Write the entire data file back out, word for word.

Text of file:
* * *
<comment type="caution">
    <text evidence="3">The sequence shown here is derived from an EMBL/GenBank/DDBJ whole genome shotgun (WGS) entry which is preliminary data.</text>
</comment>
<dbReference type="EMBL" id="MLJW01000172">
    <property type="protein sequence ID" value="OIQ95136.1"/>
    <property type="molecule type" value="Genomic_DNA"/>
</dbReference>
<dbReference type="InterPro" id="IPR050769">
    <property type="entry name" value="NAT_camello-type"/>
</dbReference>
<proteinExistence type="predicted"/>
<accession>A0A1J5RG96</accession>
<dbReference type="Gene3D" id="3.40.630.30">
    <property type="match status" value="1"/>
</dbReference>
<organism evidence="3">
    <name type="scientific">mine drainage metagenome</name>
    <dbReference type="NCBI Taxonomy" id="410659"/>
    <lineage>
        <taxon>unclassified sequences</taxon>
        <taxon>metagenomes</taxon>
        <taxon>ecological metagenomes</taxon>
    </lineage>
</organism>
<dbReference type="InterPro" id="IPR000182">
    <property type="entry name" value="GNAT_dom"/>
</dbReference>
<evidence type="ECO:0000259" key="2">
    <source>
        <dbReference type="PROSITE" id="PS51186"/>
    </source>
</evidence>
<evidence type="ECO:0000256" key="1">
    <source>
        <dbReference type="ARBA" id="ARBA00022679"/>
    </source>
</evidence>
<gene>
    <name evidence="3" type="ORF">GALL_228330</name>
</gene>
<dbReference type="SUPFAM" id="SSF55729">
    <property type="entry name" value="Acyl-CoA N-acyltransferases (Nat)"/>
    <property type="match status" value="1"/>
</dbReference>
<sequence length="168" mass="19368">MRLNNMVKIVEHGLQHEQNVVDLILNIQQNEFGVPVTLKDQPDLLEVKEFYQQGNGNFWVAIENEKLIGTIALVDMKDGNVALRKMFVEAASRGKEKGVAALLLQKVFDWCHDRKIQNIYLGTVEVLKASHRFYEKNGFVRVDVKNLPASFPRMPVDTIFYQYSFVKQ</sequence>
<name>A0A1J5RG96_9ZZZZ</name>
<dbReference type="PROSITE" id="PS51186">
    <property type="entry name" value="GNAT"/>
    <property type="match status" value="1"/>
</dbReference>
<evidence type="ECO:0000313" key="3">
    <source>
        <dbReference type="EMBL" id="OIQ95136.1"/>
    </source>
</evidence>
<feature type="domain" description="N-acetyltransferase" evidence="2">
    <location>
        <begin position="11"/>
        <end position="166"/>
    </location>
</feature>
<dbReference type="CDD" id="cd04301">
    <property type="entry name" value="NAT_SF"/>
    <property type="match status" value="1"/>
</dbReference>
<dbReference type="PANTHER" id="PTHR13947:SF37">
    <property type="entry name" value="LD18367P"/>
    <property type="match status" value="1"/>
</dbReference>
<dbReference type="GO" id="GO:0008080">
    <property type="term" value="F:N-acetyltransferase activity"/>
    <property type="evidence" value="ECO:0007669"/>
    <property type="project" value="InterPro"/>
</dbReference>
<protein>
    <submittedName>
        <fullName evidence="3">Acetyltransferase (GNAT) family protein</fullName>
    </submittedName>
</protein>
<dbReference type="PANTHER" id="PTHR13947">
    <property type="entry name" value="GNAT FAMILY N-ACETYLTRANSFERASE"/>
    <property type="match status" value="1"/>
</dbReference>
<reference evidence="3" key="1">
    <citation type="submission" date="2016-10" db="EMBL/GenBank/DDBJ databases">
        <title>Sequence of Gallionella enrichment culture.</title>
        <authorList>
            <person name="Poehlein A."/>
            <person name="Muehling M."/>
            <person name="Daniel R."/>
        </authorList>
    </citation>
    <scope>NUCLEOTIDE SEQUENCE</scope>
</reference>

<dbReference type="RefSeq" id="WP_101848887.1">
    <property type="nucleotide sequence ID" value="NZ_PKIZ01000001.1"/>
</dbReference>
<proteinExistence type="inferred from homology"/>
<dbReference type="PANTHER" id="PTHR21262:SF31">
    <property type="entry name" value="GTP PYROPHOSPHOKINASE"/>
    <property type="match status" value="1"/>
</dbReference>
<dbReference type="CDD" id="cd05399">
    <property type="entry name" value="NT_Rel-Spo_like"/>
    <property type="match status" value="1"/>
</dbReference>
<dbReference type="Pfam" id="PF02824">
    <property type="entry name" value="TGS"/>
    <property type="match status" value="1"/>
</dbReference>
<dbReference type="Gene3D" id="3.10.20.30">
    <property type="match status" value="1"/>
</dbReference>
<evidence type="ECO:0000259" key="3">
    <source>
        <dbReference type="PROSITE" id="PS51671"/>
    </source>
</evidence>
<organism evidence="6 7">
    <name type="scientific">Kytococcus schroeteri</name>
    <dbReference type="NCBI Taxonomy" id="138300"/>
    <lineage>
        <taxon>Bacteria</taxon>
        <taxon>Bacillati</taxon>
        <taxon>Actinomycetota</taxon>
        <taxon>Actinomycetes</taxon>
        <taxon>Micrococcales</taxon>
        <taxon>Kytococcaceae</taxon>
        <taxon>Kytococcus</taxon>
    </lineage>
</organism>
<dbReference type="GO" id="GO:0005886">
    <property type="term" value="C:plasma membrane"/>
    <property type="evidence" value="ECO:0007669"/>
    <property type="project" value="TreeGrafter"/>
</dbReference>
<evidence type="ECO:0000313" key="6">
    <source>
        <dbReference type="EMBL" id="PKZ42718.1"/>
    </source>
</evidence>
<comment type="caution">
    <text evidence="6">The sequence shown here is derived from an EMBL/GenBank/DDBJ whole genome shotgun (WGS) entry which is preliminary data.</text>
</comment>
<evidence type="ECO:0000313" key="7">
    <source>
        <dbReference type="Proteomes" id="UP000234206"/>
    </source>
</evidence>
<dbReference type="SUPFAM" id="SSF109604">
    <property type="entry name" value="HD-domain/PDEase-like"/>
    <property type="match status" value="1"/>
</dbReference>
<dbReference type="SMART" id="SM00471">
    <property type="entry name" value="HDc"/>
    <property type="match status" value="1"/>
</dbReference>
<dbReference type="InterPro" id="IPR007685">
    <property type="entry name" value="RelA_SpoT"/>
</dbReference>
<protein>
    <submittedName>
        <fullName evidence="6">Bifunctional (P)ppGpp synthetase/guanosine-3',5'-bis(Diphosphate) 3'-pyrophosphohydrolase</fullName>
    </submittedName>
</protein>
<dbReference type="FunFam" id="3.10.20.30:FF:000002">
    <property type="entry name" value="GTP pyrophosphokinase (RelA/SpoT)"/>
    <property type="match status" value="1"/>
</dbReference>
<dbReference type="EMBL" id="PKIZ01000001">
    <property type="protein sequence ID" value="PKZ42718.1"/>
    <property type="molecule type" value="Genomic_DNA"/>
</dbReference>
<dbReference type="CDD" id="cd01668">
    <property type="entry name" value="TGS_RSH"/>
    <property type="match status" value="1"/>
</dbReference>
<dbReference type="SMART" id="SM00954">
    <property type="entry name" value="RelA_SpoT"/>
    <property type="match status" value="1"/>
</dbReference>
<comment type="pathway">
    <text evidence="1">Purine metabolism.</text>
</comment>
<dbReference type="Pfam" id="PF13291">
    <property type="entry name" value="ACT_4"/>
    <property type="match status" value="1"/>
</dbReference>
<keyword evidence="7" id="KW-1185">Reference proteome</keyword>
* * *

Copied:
<comment type="caution">
    <text evidence="3">The sequence shown here is derived from an EMBL/GenBank/DDBJ whole genome shotgun (WGS) entry which is preliminary data.</text>
</comment>
<dbReference type="EMBL" id="MLJW01000172">
    <property type="protein sequence ID" value="OIQ95136.1"/>
    <property type="molecule type" value="Genomic_DNA"/>
</dbReference>
<dbReference type="InterPro" id="IPR050769">
    <property type="entry name" value="NAT_camello-type"/>
</dbReference>
<proteinExistence type="predicted"/>
<accession>A0A1J5RG96</accession>
<dbReference type="Gene3D" id="3.40.630.30">
    <property type="match status" value="1"/>
</dbReference>
<organism evidence="3">
    <name type="scientific">mine drainage metagenome</name>
    <dbReference type="NCBI Taxonomy" id="410659"/>
    <lineage>
        <taxon>unclassified sequences</taxon>
        <taxon>metagenomes</taxon>
        <taxon>ecological metagenomes</taxon>
    </lineage>
</organism>
<dbReference type="InterPro" id="IPR000182">
    <property type="entry name" value="GNAT_dom"/>
</dbReference>
<evidence type="ECO:0000259" key="2">
    <source>
        <dbReference type="PROSITE" id="PS51186"/>
    </source>
</evidence>
<evidence type="ECO:0000256" key="1">
    <source>
        <dbReference type="ARBA" id="ARBA00022679"/>
    </source>
</evidence>
<gene>
    <name evidence="3" type="ORF">GALL_228330</name>
</gene>
<dbReference type="SUPFAM" id="SSF55729">
    <property type="entry name" value="Acyl-CoA N-acyltransferases (Nat)"/>
    <property type="match status" value="1"/>
</dbReference>
<sequence length="168" mass="19368">MRLNNMVKIVEHGLQHEQNVVDLILNIQQNEFGVPVTLKDQPDLLEVKEFYQQGNGNFWVAIENEKLIGTIALVDMKDGNVALRKMFVEAASRGKEKGVAALLLQKVFDWCHDRKIQNIYLGTVEVLKASHRFYEKNGFVRVDVKNLPASFPRMPVDTIFYQYSFVKQ</sequence>
<name>A0A1J5RG96_9ZZZZ</name>
<dbReference type="PROSITE" id="PS51186">
    <property type="entry name" value="GNAT"/>
    <property type="match status" value="1"/>
</dbReference>
<evidence type="ECO:0000313" key="3">
    <source>
        <dbReference type="EMBL" id="OIQ95136.1"/>
    </source>
</evidence>
<feature type="domain" description="N-acetyltransferase" evidence="2">
    <location>
        <begin position="11"/>
        <end position="166"/>
    </location>
</feature>
<dbReference type="CDD" id="cd04301">
    <property type="entry name" value="NAT_SF"/>
    <property type="match status" value="1"/>
</dbReference>
<dbReference type="PANTHER" id="PTHR13947:SF37">
    <property type="entry name" value="LD18367P"/>
    <property type="match status" value="1"/>
</dbReference>
<dbReference type="GO" id="GO:0008080">
    <property type="term" value="F:N-acetyltransferase activity"/>
    <property type="evidence" value="ECO:0007669"/>
    <property type="project" value="InterPro"/>
</dbReference>
<protein>
    <submittedName>
        <fullName evidence="3">Acetyltransferase (GNAT) family protein</fullName>
    </submittedName>
</protein>
<dbReference type="PANTHER" id="PTHR13947">
    <property type="entry name" value="GNAT FAMILY N-ACETYLTRANSFERASE"/>
    <property type="match status" value="1"/>
</dbReference>
<reference evidence="3" key="1">
    <citation type="submission" date="2016-10" db="EMBL/GenBank/DDBJ databases">
        <title>Sequence of Gallionella enrichment culture.</title>
        <authorList>
            <person name="Poehlein A."/>
            <person name="Muehling M."/>
            <person name="Daniel R."/>
        </authorList>
    </citation>
    <scope>NUCLEOTIDE SEQUENCE</scope>
</reference>

<dbReference type="RefSeq" id="WP_101848887.1">
    <property type="nucleotide sequence ID" value="NZ_PKIZ01000001.1"/>
</dbReference>
<proteinExistence type="inferred from homology"/>
<dbReference type="PANTHER" id="PTHR21262:SF31">
    <property type="entry name" value="GTP PYROPHOSPHOKINASE"/>
    <property type="match status" value="1"/>
</dbReference>
<dbReference type="CDD" id="cd05399">
    <property type="entry name" value="NT_Rel-Spo_like"/>
    <property type="match status" value="1"/>
</dbReference>
<dbReference type="Pfam" id="PF02824">
    <property type="entry name" value="TGS"/>
    <property type="match status" value="1"/>
</dbReference>
<dbReference type="Gene3D" id="3.10.20.30">
    <property type="match status" value="1"/>
</dbReference>
<evidence type="ECO:0000259" key="3">
    <source>
        <dbReference type="PROSITE" id="PS51671"/>
    </source>
</evidence>
<organism evidence="6 7">
    <name type="scientific">Kytococcus schroeteri</name>
    <dbReference type="NCBI Taxonomy" id="138300"/>
    <lineage>
        <taxon>Bacteria</taxon>
        <taxon>Bacillati</taxon>
        <taxon>Actinomycetota</taxon>
        <taxon>Actinomycetes</taxon>
        <taxon>Micrococcales</taxon>
        <taxon>Kytococcaceae</taxon>
        <taxon>Kytococcus</taxon>
    </lineage>
</organism>
<dbReference type="GO" id="GO:0005886">
    <property type="term" value="C:plasma membrane"/>
    <property type="evidence" value="ECO:0007669"/>
    <property type="project" value="TreeGrafter"/>
</dbReference>
<evidence type="ECO:0000313" key="6">
    <source>
        <dbReference type="EMBL" id="PKZ42718.1"/>
    </source>
</evidence>
<comment type="caution">
    <text evidence="6">The sequence shown here is derived from an EMBL/GenBank/DDBJ whole genome shotgun (WGS) entry which is preliminary data.</text>
</comment>
<evidence type="ECO:0000313" key="7">
    <source>
        <dbReference type="Proteomes" id="UP000234206"/>
    </source>
</evidence>
<dbReference type="SUPFAM" id="SSF109604">
    <property type="entry name" value="HD-domain/PDEase-like"/>
    <property type="match status" value="1"/>
</dbReference>
<dbReference type="SMART" id="SM00471">
    <property type="entry name" value="HDc"/>
    <property type="match status" value="1"/>
</dbReference>
<dbReference type="InterPro" id="IPR007685">
    <property type="entry name" value="RelA_SpoT"/>
</dbReference>
<protein>
    <submittedName>
        <fullName evidence="6">Bifunctional (P)ppGpp synthetase/guanosine-3',5'-bis(Diphosphate) 3'-pyrophosphohydrolase</fullName>
    </submittedName>
</protein>
<dbReference type="FunFam" id="3.10.20.30:FF:000002">
    <property type="entry name" value="GTP pyrophosphokinase (RelA/SpoT)"/>
    <property type="match status" value="1"/>
</dbReference>
<dbReference type="EMBL" id="PKIZ01000001">
    <property type="protein sequence ID" value="PKZ42718.1"/>
    <property type="molecule type" value="Genomic_DNA"/>
</dbReference>
<dbReference type="CDD" id="cd01668">
    <property type="entry name" value="TGS_RSH"/>
    <property type="match status" value="1"/>
</dbReference>
<dbReference type="SMART" id="SM00954">
    <property type="entry name" value="RelA_SpoT"/>
    <property type="match status" value="1"/>
</dbReference>
<comment type="pathway">
    <text evidence="1">Purine metabolism.</text>
</comment>
<dbReference type="Pfam" id="PF13291">
    <property type="entry name" value="ACT_4"/>
    <property type="match status" value="1"/>
</dbReference>
<keyword evidence="7" id="KW-1185">Reference proteome</keyword>